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  • image SM 77/1/72

Reference number

SM 77/1/72


[20] Working drawing for the roof to breakfast room and porch


Plan, Section and details


bar scale of 2/5 inch to 1 foot


as above, Henry Peters Esqr, Section of the Gutter &c to a larger Scale, The Section of the Girder a to larger scale, Section thro the Bindng Joists, [section] The point D will be 8 Inches lower / than E to make a fall for the Water / The Point of the gutter at G to be 8 Inches / lower than at f. [plan] water pipe, Wall Plate (twice), Gutter B, Trussed Girder (twice), Bridging Joists, Bending Joists [section of gutter] Line of gutters against wall of House at F, Boarding for Lead, Bridging / Joist, Gutter Plate, Firing on Binding Joist, Binding Joists, Wall Plate, Plates, Ceiling Joist [section of girder] Bridging / Joist (twice), Boarding for Lead, Ceiling / Joist, Plates, Girder, Binding Joist, firing on Binding Joists / to give the fall for the Water [list] Scantlings / Ft In / Girder 14 by 12 / Binding Joists 8 by 5, Bridging Joists 5½ by 4 / Ceiling Joists 2½ by 3 / Wall Plate 9 by 4 and a few dimensions given

Signed and dated

  • 19/06/1801
    Lincolns Inn fields June 19th 1801

Medium and dimensions

Yellow, sepia, red and blue washes, pricked for transfer on wove paper with one fold mark (559 X 688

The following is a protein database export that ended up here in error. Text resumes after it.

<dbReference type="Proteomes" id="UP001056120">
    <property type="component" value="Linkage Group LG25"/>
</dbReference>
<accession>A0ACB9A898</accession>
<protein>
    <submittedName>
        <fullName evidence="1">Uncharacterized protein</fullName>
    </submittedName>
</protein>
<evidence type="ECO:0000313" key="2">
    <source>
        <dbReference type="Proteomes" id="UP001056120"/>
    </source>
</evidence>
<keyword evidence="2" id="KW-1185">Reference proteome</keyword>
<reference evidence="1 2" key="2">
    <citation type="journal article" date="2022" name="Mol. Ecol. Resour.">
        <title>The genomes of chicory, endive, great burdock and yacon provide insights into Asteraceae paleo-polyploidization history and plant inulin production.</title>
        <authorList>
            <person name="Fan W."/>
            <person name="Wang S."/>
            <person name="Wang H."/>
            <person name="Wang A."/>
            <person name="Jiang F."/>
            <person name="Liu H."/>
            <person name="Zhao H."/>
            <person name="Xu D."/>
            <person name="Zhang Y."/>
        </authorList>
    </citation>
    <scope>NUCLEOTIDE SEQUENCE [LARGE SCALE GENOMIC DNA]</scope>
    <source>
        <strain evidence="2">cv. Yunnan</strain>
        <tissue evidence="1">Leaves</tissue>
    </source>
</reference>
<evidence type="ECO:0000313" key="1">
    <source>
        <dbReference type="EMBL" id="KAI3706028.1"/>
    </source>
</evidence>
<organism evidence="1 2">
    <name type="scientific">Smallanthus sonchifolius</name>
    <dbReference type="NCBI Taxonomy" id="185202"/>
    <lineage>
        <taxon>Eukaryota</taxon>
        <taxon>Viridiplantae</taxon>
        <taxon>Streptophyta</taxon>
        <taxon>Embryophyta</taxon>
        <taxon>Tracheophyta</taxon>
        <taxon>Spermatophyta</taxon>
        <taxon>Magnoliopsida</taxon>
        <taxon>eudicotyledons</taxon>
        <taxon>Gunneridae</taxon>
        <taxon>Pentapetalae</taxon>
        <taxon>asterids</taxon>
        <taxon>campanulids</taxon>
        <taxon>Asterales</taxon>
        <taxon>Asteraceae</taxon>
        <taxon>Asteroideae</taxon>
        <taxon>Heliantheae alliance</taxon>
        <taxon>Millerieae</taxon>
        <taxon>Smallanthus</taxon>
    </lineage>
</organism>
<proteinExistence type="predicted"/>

Henry Hake Seward (1778 - 1848)
Pupil and assistant May 1794 - September 1808. Henry Hake Seward with Thomas Sword. Information from Soane office Day Book.
Thomas Sword
Pupil January 1799 - 1804.


See drawing [21] for a revised desingn for the roof timbers.



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Sir John Soane's collection includes some 30,000 architectural, design and topographical drawings which is a very important resource for scholars worldwide. His was the first architect’s collection to attempt to preserve the best in design for the architectural profession in the future, and it did so by assembling as exemplars surviving drawings by great Renaissance masters and by the leading architects in Britain in the 17th and 18th centuries and his near contemporaries such as Sir William Chambers, Robert Adam and George Dance the Younger. These drawings sit side by side with 9,000 drawings in Soane’s own hand or those of the pupils in his office, covering his early work as a student, his time in Italy and the drawings produced in the course of his architectural practice from 1780 until the 1830s.

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